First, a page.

Quilting and Mental Health

Hobbies are good for you. Some people who don’t have hobbies may dismiss them as a waste of time, but anyone who collects things or makes things knows that these activities are anything but a waste of time. Aside from the pleasure they bring, they can be a source of comfort or therapy for people who are struggling with mental health issues.

I wrote an article a couple of years ago for NextAvenue.org on the mental health benefits of quilting: The Creative Art of Quilting. Readers widely shared this piece among quilters who already knew about the benefits that quilting provided.

Several years ago, I started writing a book on the long-lasting effects of abuse, and this was the introduction:

Broken Glass

Broken bones mend, skin heals, bruises fade, and broken hearts recover. Childhood is full of injuries easily gained, and just as quickly forgotten.

And yet, there is one type of pain that seems as if it could never heal: it is the pain of a broken spirit.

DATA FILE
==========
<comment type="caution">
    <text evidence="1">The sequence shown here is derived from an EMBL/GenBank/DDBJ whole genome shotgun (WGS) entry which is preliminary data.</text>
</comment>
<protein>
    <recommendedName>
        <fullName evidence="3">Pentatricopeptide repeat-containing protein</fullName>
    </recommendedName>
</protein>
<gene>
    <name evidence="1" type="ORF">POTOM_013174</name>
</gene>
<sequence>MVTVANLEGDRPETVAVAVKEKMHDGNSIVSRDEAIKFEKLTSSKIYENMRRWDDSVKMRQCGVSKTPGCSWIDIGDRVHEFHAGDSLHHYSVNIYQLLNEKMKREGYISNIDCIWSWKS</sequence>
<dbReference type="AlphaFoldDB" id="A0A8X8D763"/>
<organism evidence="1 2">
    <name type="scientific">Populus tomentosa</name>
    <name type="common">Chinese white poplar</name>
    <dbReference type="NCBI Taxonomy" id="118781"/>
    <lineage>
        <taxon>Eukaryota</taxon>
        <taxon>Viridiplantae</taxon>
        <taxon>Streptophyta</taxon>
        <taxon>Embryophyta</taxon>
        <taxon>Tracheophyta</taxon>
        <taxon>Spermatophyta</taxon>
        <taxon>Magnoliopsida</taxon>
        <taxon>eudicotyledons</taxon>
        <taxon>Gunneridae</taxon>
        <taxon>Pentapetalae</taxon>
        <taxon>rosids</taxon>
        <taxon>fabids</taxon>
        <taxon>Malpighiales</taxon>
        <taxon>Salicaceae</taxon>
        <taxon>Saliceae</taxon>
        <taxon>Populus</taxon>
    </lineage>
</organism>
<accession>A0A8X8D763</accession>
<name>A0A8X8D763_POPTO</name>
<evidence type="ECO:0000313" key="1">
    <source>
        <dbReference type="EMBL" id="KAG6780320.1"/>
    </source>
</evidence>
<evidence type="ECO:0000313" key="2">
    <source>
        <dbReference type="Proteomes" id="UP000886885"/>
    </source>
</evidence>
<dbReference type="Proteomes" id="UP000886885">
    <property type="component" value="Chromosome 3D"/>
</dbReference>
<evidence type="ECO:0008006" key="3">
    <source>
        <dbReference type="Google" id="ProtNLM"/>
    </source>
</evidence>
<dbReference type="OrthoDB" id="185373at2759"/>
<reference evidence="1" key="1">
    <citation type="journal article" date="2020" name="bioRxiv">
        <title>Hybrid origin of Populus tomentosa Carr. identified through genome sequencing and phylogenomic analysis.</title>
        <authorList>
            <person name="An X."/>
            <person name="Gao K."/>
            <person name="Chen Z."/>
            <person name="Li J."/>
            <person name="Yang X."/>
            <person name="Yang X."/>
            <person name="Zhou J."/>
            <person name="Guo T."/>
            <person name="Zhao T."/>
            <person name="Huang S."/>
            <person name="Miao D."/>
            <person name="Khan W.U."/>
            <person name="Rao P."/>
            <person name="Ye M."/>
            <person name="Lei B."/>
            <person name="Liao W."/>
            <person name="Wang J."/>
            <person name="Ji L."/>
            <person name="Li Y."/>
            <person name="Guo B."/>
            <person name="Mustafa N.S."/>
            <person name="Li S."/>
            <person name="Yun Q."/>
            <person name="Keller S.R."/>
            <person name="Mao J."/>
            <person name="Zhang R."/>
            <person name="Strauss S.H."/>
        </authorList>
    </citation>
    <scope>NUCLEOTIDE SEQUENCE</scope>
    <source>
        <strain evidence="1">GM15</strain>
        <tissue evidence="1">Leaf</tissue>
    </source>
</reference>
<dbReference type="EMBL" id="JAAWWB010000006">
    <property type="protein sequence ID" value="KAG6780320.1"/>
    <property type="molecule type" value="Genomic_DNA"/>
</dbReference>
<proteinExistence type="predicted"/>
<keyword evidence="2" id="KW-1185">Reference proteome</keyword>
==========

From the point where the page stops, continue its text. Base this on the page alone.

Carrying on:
A child’s spirit is very tough but, it is as delicate as a piece of stained glass; a piece of glass that can be shattered beyond repair.

It then leaves behind tiny slivers that cause pain to anyone who dares touch them.

Childhood abuse is the fall that breaks the glass, it is the one thing that a parent can do that can destroy the beautiful soul, the work of art, that is their child.

©Marijke Vroomen Durning

The book stalled but I do plan on picking it up again some day. But the thoughts lingered and just after my mother died four years ago, I got an image in my head of a quilt I just had to make. I had to. The image haunted me for two weeks. When I wasn’t thinking of anything specific, the image came back to me. So I set to work putting it in fabric.

This quilt is of a girl who is broken. Then, as time passes, she starts to put the pieces together again and is once again whole. But I used black stitches on purpose because, although she is whole again, the scars are there. 

When I first completed it, my husband pointed out that the background made it hard to see the girl. That was the point, I responded. That was the point.

Have you used an art or craft to help you through a tough time, to help you heal?

And if you want to know how I quilted healing, here is a short video explaining my thought process. The spring 2020 issue of Canadian Quilter published a photo of this quilt in their feature on quilts with inspirational words.

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